Friday, September 25, 2015

Ode to the Emerald City

Fourteen years ago, a young woman in her early 20s packed a moving truck and moved to Seattle. She had no job lined-up on the other end, a minimal cash cushion and zero experience with the area. But she had an aching desire to follow her dreams and to answer the call for adventure. To take a chance only a few she knew had taken of leaving home and going into the unknown. 

Choosing Seattle wasn't by accident. A couple of years before she spent winter break traveling to California with college friends for the Rose bowl and immediately became hooked by the beauty of the west coast. It was the following year, though, when she went to visit friends in Seattle that she knew she had found her new home. A land where sea and mountains met, filled with endless possibilities for adventure. 

And so she traveled from the home she had known for 22 years, leaving behind family and the safety net to start a new life. Many thought she would fail, returning home within a couple of years in order to start a life. Others chastised her for pursuing what seemed both impossible and frivolous. Still she pressed forward and embraced her new life in the Emerald City.

Seattle gets it's nickname of the Emerald City for two reasons. The first being that it is surrounded and filled with greenery. The second being due to the fact that the city stays green throughout winter months, due to the endemic plant life. The beauty is this area is truly unmatched anywhere else in the world and with easy access to both the mountains and the sea, it's an outdoors-minded individuals dream. That first winter in Seattle, I spent more time exploring the local ski areas and hiking trails than I ever had in the midwest and rock-climbing became a regular activity with friends. Like Dorothy, I found myself mystified by this new land. I swore I would never leave

Two-and-a-half weeks ago, Grey and I packed our family into two vehicles and traveled to the airport. Loaded with 2 cats, 2 kids and some carry-on luggage, we boarded a plane to leave this magical place we had called home. As the plane climbed above the city and rounded Mt. Rainer, reflected back on the past 14 years. All the good and the bad that came from this place.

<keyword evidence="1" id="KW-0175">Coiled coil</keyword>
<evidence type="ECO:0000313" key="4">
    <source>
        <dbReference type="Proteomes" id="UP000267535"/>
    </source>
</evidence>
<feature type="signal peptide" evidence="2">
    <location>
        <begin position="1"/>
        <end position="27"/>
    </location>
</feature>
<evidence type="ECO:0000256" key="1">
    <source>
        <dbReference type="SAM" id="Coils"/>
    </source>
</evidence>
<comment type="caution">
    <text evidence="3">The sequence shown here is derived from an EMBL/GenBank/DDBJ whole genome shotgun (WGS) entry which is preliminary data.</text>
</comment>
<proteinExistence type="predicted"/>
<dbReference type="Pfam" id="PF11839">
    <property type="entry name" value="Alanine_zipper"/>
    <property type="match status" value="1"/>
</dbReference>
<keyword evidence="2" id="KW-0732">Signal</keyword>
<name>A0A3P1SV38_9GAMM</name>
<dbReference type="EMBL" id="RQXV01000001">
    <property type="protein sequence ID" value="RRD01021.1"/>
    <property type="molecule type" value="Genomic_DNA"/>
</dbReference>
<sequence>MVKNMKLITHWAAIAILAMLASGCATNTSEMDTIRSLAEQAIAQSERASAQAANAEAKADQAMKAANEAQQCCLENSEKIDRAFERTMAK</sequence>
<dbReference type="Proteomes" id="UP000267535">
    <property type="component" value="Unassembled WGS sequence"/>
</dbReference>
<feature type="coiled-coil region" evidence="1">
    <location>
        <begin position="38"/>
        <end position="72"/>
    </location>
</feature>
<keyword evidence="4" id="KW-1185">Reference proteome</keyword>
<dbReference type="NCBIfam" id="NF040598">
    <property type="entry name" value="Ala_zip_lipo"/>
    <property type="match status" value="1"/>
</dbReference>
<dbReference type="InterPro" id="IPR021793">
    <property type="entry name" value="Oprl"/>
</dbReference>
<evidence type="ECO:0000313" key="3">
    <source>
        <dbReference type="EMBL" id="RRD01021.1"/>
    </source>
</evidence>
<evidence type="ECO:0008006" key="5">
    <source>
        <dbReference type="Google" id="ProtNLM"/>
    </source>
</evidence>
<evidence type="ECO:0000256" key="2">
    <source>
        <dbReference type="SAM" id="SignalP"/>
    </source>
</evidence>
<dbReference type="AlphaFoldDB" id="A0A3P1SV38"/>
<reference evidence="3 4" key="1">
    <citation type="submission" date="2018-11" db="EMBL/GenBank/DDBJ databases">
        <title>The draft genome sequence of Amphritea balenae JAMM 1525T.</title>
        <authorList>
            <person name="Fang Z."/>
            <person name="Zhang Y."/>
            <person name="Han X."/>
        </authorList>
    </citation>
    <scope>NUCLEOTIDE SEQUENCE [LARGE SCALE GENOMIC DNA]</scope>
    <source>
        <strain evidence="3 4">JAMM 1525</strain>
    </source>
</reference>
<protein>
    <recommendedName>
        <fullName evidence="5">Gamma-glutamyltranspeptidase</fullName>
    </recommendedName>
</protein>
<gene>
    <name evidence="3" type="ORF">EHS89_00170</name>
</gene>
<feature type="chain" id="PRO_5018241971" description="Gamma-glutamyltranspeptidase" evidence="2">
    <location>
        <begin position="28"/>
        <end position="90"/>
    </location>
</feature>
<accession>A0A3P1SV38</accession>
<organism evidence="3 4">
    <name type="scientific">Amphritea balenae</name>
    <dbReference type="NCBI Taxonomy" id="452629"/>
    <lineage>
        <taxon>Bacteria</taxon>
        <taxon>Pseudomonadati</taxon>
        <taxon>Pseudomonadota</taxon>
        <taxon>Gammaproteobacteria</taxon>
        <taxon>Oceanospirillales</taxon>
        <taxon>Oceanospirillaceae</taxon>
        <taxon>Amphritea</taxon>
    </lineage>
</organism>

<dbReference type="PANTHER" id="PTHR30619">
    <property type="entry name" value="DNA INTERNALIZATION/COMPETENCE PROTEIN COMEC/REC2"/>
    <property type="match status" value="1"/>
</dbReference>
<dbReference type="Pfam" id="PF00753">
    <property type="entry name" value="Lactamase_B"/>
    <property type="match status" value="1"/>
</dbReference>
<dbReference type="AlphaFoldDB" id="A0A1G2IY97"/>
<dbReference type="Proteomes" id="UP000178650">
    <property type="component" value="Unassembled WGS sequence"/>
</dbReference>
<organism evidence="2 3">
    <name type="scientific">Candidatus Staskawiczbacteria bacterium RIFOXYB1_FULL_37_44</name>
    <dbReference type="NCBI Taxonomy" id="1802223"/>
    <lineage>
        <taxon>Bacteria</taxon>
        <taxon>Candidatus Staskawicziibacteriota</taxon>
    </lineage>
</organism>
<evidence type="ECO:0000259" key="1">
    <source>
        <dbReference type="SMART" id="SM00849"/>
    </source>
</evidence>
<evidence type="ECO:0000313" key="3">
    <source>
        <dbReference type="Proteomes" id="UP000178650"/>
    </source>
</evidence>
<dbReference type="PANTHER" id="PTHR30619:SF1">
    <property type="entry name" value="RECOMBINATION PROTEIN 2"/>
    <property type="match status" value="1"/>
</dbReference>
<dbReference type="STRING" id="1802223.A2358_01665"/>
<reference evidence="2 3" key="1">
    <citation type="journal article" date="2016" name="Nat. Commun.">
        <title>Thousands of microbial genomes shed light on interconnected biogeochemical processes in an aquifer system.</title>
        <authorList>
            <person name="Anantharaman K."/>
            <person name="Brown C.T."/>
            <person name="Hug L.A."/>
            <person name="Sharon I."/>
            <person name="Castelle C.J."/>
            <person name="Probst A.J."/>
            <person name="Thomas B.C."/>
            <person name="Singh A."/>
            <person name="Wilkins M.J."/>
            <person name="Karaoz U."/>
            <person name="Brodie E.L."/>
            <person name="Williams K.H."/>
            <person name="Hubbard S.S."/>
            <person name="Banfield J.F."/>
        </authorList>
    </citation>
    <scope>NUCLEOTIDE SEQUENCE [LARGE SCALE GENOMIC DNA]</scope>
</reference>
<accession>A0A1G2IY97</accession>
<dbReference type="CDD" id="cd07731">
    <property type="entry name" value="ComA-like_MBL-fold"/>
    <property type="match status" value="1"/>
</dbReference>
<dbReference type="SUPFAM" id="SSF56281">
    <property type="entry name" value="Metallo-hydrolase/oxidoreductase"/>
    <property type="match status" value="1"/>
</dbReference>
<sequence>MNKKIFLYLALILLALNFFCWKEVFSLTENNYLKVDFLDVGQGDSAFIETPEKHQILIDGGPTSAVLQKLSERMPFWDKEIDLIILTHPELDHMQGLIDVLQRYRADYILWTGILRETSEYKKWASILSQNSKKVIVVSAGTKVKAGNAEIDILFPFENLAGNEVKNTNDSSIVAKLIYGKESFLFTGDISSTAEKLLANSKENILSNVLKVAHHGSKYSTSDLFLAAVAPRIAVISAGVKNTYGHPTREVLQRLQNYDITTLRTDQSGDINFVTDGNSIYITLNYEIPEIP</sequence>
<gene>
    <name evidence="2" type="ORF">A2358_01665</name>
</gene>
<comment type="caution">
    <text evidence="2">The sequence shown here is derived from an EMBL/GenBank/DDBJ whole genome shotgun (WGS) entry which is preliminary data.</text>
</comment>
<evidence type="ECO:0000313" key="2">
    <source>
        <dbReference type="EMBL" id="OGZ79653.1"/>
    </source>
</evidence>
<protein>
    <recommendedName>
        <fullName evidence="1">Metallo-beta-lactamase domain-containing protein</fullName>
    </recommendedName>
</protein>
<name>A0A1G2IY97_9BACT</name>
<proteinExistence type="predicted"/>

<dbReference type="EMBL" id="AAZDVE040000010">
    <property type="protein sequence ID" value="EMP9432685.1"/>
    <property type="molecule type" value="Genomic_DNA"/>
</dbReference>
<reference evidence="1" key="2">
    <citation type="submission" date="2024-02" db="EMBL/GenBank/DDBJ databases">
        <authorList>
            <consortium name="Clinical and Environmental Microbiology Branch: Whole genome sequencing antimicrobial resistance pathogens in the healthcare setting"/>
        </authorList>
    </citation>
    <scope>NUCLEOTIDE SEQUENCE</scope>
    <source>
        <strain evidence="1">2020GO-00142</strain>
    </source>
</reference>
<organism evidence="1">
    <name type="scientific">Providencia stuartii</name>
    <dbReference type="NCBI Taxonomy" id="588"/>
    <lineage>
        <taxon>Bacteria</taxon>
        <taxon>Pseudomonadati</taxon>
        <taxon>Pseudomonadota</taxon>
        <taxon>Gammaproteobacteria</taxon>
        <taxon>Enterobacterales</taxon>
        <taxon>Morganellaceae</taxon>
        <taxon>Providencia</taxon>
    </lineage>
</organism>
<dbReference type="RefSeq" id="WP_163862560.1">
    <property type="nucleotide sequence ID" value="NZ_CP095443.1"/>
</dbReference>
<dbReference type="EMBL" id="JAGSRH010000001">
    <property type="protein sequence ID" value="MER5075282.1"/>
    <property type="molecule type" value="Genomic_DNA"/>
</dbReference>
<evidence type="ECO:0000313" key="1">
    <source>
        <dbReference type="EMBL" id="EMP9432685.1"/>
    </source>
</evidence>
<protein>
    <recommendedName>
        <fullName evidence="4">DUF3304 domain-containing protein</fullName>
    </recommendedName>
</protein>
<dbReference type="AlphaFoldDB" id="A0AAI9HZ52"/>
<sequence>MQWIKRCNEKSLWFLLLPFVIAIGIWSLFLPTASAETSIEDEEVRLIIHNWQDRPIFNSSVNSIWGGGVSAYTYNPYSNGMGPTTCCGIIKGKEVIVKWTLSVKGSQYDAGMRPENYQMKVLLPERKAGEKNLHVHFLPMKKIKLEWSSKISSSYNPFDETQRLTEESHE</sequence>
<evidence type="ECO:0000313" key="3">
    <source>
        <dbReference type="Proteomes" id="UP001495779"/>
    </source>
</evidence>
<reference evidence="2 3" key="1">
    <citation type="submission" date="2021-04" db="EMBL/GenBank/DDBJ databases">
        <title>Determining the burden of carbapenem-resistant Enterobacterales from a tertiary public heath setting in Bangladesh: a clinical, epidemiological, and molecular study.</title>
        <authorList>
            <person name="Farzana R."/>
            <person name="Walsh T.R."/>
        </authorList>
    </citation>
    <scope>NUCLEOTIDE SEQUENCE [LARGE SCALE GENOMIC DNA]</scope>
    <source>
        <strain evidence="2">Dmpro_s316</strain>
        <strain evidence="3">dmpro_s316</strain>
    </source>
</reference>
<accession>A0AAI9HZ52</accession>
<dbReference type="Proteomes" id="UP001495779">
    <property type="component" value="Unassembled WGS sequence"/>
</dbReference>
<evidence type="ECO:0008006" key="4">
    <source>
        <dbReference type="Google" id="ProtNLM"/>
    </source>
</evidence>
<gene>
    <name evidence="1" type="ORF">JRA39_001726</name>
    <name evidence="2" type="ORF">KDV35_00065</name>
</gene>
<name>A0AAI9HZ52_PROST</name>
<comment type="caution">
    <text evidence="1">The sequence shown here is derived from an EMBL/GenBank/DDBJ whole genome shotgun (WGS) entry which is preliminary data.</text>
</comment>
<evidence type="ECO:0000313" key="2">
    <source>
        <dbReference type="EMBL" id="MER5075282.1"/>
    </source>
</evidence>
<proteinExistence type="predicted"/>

In a weird way, both Grey and I feel like we broke up with Seattle. Both of us came to this place seeking a change and adventure. In fact, we literally arrived a day apart from one another and lived only a couple of miles away from one another before we met. While dating and during the early years of our marriage, we spent a lot of time exploring the outdoors and the city together. It wasn't long before we were claimed by natives as being natives. Seattle was a part of us.

And then things changed. As infertility hit, so did the economic crash. The condo we purchased was in the heart of a region that was seeing a socioeconomic war, which only worsen as tech came into the area. Suddenly, our Emerald City wasn't as green as it once was. The laid-back nature began to disappear and the culture rapidly shifted. Inside of Emerald, people started referring to it as the Crystal City, with glitz and luxury pushing from those immigrating in pushing out the natives. Dear friends left, seeking new homes. And we felt left behind.